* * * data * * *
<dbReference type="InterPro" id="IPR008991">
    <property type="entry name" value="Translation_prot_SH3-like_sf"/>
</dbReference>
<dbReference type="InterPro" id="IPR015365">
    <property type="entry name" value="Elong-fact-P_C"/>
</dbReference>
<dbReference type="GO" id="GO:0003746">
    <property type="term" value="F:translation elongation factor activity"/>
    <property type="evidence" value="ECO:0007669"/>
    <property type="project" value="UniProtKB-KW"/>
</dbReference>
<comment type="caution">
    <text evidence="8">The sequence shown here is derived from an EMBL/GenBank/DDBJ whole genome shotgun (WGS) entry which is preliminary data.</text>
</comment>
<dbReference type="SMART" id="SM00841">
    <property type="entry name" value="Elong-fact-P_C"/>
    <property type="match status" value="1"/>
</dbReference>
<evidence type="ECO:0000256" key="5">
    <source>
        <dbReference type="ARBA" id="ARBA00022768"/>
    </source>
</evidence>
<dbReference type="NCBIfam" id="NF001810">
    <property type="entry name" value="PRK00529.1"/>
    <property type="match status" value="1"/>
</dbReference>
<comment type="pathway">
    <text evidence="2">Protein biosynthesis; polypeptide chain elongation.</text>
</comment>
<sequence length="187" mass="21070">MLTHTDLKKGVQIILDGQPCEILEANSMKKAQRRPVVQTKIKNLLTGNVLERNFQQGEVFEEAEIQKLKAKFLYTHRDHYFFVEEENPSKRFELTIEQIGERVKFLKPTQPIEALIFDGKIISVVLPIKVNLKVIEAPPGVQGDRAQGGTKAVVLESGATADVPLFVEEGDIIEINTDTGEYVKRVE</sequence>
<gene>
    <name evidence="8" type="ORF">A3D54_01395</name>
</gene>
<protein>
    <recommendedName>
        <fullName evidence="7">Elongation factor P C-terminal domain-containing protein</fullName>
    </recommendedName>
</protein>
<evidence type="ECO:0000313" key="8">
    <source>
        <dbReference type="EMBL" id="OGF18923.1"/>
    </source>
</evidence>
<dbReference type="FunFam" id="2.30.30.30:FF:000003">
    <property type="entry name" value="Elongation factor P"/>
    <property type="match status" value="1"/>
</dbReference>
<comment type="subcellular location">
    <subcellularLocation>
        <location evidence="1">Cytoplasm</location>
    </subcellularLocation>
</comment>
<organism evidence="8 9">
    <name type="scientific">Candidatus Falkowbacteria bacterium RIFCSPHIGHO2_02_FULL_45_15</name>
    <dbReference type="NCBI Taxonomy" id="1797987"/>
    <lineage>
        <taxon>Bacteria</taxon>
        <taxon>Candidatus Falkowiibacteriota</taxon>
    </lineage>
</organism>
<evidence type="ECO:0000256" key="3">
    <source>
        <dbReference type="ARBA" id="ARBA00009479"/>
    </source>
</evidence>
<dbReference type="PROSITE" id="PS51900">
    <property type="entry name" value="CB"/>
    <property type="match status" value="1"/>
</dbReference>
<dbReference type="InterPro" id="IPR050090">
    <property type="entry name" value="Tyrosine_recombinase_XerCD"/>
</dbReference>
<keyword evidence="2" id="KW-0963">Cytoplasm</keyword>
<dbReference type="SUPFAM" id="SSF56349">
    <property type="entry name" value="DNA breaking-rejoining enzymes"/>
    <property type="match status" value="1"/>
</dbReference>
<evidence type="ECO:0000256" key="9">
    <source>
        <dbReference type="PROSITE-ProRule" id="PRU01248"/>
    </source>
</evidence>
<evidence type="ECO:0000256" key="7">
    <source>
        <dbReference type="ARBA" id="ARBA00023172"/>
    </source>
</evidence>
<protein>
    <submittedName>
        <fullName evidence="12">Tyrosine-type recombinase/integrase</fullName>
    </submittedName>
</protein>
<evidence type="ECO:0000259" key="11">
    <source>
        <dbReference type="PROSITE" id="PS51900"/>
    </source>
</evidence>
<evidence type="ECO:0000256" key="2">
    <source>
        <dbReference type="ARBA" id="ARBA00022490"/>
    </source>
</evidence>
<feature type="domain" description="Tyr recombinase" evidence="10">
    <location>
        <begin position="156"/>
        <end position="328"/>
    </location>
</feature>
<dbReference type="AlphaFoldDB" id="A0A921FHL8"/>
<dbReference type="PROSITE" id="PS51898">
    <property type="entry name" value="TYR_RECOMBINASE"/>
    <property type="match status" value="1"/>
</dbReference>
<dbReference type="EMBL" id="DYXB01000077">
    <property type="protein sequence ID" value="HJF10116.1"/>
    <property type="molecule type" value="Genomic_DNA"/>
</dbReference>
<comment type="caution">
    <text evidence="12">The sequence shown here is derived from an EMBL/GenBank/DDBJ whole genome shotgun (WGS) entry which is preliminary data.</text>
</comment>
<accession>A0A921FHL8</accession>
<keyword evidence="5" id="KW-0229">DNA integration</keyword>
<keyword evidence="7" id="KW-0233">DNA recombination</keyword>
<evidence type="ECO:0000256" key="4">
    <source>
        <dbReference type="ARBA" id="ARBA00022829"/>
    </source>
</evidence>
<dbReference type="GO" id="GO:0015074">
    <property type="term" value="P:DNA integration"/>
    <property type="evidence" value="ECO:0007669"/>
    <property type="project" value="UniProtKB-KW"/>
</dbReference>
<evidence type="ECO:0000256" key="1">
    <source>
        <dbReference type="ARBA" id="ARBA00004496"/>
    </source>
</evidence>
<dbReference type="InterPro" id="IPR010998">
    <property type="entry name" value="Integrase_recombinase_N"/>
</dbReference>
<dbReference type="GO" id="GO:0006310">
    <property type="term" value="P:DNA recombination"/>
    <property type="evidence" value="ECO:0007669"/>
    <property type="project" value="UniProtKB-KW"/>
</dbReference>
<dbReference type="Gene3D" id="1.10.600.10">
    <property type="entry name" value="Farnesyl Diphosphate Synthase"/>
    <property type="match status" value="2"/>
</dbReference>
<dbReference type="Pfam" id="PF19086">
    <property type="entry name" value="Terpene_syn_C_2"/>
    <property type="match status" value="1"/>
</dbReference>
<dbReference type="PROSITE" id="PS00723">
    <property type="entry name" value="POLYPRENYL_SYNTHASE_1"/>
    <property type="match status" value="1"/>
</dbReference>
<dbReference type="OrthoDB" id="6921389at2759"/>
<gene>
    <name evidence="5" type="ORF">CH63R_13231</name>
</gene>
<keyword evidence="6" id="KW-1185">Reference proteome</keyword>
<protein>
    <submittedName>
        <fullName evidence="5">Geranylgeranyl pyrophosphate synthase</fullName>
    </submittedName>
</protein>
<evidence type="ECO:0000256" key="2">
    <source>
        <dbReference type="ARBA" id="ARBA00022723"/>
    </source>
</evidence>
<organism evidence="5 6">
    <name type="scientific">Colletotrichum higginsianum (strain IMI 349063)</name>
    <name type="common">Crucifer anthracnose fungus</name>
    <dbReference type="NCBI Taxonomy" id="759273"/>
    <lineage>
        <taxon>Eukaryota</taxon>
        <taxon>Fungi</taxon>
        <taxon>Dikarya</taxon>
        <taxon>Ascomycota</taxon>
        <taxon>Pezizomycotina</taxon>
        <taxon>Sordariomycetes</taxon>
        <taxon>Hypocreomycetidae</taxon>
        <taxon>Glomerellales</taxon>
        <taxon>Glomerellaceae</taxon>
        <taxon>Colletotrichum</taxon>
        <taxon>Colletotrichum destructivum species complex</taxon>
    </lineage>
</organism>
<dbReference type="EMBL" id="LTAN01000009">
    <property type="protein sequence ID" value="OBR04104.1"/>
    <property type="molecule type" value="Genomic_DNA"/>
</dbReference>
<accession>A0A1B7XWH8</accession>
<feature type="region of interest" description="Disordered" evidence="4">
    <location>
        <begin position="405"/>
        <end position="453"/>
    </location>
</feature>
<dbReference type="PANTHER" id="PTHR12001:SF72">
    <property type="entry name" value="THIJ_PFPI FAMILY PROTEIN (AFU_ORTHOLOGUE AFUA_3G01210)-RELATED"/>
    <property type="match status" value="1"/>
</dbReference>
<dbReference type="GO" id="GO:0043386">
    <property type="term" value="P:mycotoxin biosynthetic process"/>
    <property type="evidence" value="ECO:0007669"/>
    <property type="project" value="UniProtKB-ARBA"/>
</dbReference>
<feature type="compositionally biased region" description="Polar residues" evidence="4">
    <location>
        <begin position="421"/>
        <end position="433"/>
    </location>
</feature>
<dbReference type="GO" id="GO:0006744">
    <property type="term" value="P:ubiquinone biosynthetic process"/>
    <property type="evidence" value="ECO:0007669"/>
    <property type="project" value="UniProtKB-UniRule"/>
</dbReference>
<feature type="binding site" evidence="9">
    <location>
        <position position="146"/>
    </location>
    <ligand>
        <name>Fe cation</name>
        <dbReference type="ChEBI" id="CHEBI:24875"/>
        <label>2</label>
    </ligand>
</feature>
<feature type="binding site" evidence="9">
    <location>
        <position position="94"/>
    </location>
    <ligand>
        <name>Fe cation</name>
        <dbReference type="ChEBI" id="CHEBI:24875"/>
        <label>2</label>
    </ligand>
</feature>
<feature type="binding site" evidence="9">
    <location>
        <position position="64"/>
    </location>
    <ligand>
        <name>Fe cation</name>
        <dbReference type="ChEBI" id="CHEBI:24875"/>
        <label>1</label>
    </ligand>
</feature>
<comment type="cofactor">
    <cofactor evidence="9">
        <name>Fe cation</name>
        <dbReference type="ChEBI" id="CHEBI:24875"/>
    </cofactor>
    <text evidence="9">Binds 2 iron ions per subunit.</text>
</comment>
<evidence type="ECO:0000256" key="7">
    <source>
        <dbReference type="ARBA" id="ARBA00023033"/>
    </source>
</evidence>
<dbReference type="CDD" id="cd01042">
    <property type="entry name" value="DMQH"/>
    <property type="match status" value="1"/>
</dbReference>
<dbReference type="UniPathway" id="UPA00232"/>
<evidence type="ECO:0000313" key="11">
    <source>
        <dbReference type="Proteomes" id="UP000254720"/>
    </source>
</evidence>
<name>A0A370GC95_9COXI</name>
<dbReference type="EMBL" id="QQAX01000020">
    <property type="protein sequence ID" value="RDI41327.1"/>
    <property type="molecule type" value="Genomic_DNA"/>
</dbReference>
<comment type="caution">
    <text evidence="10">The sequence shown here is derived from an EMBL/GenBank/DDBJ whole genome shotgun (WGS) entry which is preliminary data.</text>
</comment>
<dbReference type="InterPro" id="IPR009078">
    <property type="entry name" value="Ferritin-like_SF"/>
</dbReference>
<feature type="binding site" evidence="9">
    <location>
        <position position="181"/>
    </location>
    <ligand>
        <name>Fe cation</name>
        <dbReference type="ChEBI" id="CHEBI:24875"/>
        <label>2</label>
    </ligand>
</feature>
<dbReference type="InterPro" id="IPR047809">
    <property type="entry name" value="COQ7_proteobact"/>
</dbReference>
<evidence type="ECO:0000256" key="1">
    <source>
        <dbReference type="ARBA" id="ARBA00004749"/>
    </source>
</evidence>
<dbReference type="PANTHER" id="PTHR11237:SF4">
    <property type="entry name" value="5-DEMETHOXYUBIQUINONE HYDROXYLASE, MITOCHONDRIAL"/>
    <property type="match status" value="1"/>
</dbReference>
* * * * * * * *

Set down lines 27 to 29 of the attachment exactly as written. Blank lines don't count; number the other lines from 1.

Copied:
</dbReference>
<comment type="pathway">
    <text evidence="2">Protein biosynthesis; polypeptide chain elongation.</text>